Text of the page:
Art

Jimmy Nelson: Before They Pass Away

In his book Before They Pass Away Jimmy Nelson traversed the far corners of the earth to document the last members of remote tribes. In these lush and astonishing pictures, CBK invites you to meet fascinating, vanishing members of the human race.

Interview by Citizen Brooklyn - Icarus@citizenbrooklyn.com Photos by Jimmy Nelson BV courtesy teNeues
Huli Tribe, Papua, New Guinea Photo  © Jimmy Nelson BV courtesy Photo  © Jimmy Nelson BV courtesy teNeues

Huli Tribe, Papua, New Guinea Photo © Jimmy Nelson BV courtesy Photo © Jimmy Nelson BV courtesy teNeues

Citizen Brooklyn: How has your Jesuit upbringing influenced your work?
It instilled a discipline in me, and a passion. I am a very religious person, but not from any denomination. A lot of what I believe I plug from other religions. I’m not a catholic now, but Catholicism did have an influence in my youth.

Goroka Tribe, Papua, New Guinea Photo © Jimmy Nelson BV courtesy teNeues

Goroka Tribe, Papua, New Guinea Photo © Jimmy Nelson BV courtesy teNeues

CBK: Describe the camera you work with.
I work with a compilation of three different manufacturers: Schnieder for lens, the body is a Linhoff and there are pieces from Cambo. I created a portable light 4 x 5 technical plate camera. Traditionally, this camera is used in studios. I stripped it down to a light, mobile version of it.

Chukchi Tribe, Chukotka, Siberia Photo © Jimmy Nelson BV courtesy teNeues

Chukchi Tribe, Chukotka, Siberia Photo © Jimmy Nelson BV courtesy teNeues

CBK: What is your approach when reaching out to members of remote tribes to photograph them?
The humbler you are, with time, the more you play to their vanity in a genuine manner. That’s how you connect to people.

Goroka Tribe, Papua, New Guinea Photo  © Jimmy Nelson BV courtesy teNeues

Goroka Tribe, Papua, New Guinea Photo © Jimmy Nelson BV courtesy teNeues

CBK: How do you find these tribes and how do you communicate with them?
Finding these tribes is twenty years of on-going research and hearing about them through previous travels. We connected initially through a guide and translator and then I carried on the relations on my own.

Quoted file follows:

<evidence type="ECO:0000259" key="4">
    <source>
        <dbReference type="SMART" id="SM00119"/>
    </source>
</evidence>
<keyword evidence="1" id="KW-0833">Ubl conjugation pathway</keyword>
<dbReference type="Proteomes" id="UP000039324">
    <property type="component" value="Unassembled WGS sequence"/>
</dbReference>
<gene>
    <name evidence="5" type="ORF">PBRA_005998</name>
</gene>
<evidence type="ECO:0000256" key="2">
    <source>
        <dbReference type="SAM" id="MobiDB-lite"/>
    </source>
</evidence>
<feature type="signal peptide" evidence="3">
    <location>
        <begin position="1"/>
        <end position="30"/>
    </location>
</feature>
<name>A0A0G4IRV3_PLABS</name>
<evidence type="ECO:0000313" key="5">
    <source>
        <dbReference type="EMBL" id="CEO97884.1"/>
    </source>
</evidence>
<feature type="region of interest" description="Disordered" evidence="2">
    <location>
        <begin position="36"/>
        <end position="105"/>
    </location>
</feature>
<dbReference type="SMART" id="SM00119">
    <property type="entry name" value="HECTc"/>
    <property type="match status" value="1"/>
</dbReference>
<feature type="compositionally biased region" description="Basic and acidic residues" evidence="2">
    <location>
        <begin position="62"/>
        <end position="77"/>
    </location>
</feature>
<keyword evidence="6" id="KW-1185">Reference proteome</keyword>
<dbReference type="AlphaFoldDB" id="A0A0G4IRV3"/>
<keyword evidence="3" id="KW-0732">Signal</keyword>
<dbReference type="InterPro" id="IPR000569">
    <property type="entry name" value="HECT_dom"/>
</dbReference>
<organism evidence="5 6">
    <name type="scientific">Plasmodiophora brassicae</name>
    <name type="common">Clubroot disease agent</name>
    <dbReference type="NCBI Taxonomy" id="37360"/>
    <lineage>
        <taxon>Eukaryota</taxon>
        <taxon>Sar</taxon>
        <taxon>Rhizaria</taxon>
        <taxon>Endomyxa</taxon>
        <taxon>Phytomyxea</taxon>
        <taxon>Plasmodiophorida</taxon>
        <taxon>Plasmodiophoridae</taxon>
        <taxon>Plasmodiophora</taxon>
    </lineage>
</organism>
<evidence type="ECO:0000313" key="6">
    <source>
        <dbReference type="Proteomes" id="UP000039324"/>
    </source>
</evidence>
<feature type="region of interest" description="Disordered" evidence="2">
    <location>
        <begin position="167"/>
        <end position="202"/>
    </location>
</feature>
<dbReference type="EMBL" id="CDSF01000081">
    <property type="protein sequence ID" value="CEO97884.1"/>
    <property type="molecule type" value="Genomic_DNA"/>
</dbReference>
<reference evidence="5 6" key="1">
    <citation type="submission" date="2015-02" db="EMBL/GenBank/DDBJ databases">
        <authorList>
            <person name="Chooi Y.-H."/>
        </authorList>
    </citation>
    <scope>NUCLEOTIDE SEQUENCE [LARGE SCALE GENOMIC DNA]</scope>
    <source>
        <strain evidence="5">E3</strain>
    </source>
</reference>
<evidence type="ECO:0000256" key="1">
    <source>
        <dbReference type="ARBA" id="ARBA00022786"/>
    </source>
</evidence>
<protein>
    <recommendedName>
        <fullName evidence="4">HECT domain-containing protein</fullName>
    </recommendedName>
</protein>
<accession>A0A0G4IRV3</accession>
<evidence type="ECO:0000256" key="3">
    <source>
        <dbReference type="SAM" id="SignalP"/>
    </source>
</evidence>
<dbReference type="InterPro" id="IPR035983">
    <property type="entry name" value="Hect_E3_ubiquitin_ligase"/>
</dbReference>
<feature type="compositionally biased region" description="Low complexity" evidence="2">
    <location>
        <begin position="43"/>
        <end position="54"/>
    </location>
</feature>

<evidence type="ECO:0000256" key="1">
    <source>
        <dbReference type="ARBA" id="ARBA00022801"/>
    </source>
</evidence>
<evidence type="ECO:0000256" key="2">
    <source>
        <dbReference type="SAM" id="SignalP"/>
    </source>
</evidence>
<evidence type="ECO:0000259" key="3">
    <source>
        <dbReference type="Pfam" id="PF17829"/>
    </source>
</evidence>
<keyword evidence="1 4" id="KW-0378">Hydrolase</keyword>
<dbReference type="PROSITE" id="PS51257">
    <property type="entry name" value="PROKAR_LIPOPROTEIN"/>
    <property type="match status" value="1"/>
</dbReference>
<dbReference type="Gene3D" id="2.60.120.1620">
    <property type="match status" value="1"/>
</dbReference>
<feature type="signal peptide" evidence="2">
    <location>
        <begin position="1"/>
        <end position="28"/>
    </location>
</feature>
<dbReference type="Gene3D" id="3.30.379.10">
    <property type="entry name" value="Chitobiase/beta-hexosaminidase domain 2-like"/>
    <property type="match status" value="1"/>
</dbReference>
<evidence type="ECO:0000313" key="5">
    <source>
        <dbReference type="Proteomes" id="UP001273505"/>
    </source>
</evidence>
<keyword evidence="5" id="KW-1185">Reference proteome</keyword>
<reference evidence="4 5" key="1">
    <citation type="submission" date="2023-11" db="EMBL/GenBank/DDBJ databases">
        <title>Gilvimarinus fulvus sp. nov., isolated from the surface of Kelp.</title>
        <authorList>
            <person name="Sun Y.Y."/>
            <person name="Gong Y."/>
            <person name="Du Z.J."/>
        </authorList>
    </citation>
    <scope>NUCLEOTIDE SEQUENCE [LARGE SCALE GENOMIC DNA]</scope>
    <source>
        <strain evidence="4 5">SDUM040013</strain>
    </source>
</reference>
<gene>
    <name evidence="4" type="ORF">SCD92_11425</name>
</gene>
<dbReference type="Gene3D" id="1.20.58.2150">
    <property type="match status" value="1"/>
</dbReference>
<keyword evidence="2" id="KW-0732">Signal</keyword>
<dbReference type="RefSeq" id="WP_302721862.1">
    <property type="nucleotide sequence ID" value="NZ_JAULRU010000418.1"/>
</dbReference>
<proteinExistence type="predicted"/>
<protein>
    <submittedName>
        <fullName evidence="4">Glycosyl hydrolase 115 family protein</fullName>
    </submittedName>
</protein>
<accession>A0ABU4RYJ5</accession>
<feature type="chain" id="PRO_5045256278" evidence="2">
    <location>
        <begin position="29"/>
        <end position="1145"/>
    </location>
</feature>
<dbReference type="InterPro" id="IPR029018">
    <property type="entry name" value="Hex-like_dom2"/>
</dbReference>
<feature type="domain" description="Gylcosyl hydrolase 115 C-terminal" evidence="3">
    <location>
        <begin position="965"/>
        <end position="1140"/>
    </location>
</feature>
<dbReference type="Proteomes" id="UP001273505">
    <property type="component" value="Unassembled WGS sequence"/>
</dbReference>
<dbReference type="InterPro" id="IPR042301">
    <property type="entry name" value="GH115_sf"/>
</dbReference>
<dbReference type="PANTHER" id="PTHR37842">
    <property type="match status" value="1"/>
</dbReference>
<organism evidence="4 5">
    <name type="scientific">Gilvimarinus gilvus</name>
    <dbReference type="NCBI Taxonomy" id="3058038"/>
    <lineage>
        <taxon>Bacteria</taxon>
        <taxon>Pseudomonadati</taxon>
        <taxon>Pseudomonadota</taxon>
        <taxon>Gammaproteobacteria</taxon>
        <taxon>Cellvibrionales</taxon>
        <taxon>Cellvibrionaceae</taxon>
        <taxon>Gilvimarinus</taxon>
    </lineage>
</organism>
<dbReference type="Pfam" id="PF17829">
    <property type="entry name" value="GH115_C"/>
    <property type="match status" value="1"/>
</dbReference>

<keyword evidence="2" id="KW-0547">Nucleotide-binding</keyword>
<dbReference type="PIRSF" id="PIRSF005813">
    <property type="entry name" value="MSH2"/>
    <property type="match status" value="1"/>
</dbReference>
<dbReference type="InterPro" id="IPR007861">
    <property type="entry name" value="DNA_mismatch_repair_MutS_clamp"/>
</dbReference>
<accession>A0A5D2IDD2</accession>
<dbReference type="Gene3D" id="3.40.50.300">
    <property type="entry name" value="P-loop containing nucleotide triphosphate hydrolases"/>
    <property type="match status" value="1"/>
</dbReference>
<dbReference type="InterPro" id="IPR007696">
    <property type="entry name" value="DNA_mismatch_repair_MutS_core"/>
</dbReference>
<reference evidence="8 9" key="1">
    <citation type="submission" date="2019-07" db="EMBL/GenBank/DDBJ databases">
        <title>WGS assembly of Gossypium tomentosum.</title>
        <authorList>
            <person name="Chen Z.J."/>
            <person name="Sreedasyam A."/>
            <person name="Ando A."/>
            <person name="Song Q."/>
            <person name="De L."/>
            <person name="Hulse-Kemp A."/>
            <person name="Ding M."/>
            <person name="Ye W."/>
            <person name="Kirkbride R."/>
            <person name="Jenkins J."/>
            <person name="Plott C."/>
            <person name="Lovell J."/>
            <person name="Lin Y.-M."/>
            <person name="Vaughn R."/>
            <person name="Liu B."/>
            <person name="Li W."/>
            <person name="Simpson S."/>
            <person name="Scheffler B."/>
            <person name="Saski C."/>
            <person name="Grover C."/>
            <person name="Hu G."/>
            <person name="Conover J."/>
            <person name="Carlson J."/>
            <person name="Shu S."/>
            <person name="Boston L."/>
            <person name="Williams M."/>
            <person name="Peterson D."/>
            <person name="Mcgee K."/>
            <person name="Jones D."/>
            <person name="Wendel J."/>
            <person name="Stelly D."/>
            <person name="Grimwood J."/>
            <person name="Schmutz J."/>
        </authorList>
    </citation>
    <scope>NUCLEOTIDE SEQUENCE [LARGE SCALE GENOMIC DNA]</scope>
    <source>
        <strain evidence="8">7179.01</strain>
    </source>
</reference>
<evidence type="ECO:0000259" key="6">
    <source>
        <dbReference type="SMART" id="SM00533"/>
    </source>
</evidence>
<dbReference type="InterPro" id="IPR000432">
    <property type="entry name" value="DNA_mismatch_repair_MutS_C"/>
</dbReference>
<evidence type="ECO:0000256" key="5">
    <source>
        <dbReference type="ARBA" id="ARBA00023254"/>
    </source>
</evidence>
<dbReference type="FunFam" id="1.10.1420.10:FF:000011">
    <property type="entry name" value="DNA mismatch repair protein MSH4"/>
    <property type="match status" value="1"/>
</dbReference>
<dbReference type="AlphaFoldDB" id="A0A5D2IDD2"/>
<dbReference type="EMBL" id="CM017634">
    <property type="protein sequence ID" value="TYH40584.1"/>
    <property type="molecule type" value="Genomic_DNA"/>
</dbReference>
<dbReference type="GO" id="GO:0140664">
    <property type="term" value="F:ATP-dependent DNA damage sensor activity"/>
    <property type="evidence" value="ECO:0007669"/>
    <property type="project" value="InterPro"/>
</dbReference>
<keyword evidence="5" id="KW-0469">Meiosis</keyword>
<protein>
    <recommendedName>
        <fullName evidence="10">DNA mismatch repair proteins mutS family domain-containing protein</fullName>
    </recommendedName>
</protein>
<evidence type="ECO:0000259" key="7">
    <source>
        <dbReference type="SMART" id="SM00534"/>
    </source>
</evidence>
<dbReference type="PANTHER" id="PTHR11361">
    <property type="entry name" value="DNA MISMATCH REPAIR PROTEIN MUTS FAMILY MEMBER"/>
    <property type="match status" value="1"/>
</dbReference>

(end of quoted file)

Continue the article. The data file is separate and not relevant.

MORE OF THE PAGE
Himba Tribe, Namibia Photo  © Jimmy Nelson BV courtesy teNeues

Himba Tribe, Namibia Photo © Jimmy Nelson BV courtesy teNeues

CBK: Worst experience doing this work?
I miss my family.

CBK: Best experience?
Having these fantastic human interactions on a very pure level.

Huli Tribe, Papua, New Guinea Photo  © Jimmy Nelson BV courtesy teNeues

Huli Tribe, Papua, New Guinea Photo © Jimmy Nelson BV courtesy teNeues

CBK: Most unusual?
Spending a month in a metal box (an old tank) going ten kilometers an hour in minus thirty degrees Celsius in Tundra and not sure I could get to tribes I was looking for. There was no guarantee. Eventually, we found them.

Dropka Tribe, India Photo  © Jimmy Nelson BV courtesy teNeues

Dropka Tribe, India Photo © Jimmy Nelson BV courtesy teNeues

CBK: Most awkward?
One of my favorite awkward moments was on top of the mountain in Kazakhstan. It was a cold, early morning, the sun was rising, I was very excited and took off gloves to take a photo of this cinematic, Hollywood, spectacular sunrise when my hands froze to the camera. I started crying as I could not move to take the photograph. Two female Kazaks came over, took their gloves off, put their warm hands on my hand, stood in front and behind me and started to rock me like a baby, this was a warm and intimate experience. I was given a renewed feeling of being vulnerable and desperate. When people see you this way, they are willing to break down their values to help you. By being vulnerable, one can make contact on deep level.

Kazakh Tribe, Mongolia Photo  © Jimmy Nelson BV courtesy teNeues

Kazakh Tribe, Mongolia Photo © Jimmy Nelson BV courtesy teNeues

CBK: Most frightful/nerve wracking?
On my very first trip I caught meningitis and, there after, I never got sick again.

CBK: How has the journey of taking these pictures changed you?
It is continuously changing me. Each journey makes me aware of my own domestic situation, teaches me to listen to my instincts and appreciate the environment I live in. The journey inspires me to address my life’s balance and to teach other people what I’ve learned. By default I spend more time communicating than taking pictures. It’s about the process.